The outfit was the first to warn about a chip supply crunch coming in November. The German company told its suppliers in April last year - when much of global car production was idled due to the coronavirus pandemic - that it expected a strong recovery in the second half of 2020.
Volkswagen, the world’s second-largest carmaker, says it was made aware of the chip shortage by one of its suppliers at the end of November, but that that warning came too late.
“We have communicated our demand early on. We have passed on our forecasts which have confirmed that demand, If suppliers do not trust our numbers and consult their own forecasts, we should have been informed straight away. This has not happened”, VW said.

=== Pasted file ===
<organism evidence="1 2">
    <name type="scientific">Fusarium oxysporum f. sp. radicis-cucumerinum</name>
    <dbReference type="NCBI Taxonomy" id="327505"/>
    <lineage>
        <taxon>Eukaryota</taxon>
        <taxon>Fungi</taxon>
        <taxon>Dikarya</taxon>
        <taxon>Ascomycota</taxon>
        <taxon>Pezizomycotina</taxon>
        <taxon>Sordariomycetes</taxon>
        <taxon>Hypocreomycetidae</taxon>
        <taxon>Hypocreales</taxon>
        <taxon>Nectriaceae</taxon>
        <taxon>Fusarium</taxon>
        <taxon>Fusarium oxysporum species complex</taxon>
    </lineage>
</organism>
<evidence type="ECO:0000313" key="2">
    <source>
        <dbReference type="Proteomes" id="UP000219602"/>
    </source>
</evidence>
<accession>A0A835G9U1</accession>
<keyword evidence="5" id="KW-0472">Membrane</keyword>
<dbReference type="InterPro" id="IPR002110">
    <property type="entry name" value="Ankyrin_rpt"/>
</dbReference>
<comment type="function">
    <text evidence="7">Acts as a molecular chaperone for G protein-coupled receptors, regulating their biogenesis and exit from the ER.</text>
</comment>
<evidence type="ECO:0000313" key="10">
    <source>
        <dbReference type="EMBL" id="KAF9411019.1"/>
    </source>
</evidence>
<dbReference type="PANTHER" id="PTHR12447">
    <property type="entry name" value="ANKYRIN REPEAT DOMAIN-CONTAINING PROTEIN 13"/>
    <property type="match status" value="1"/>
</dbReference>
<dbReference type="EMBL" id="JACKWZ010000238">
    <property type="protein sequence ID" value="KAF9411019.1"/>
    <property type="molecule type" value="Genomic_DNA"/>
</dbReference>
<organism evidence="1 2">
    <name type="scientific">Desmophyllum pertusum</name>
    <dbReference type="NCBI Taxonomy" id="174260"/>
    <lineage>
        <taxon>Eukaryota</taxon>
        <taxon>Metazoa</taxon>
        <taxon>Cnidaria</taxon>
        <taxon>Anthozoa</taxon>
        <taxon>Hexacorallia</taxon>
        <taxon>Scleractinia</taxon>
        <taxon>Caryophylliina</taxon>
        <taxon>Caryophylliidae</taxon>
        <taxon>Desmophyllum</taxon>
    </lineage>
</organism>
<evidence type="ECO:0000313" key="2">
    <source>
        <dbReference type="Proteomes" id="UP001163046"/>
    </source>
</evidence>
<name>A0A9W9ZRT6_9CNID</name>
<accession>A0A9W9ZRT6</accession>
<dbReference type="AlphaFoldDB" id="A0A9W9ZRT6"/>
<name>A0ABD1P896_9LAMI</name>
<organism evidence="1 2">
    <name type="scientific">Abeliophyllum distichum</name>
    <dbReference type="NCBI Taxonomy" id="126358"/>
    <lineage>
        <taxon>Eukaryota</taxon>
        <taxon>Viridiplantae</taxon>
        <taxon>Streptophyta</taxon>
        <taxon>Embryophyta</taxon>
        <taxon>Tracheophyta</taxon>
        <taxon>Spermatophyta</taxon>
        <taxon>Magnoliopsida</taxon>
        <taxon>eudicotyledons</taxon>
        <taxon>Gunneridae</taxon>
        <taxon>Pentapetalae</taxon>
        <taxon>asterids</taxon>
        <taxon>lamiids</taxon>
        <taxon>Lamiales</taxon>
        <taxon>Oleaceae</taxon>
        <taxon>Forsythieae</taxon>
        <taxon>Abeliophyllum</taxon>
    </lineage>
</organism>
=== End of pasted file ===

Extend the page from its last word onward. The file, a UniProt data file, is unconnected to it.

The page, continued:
As well as identifying potential weaknesses in the automotive supply chain, the question over who is responsible for the shortages could play a decisive role in any legal disputes down the line.
The current shortages are seen as stemming from a combination of factors, as auto manufacturers compete against the sprawling consumer electronics industry for chip supplies.
VW now warns that chip supply will remain strained during the first half of 2021.
Fellow German companies Continental and Robert Bosch are the world’s two largest automotive suppliers.
Representatives for the two firms said they would not comment on customer relations. Continental said it has been open and transparent vis-à-vis clients at all times.
Bosch said it was doing everything to keep its customers supplied and to keep impact to a minimum, adding it was in daily contact with suppliers and customers.
Volkswagen, which so far only procures chips indirectly via suppliers, said this month it would consider sourcing straight from manufacturers to protect its supply.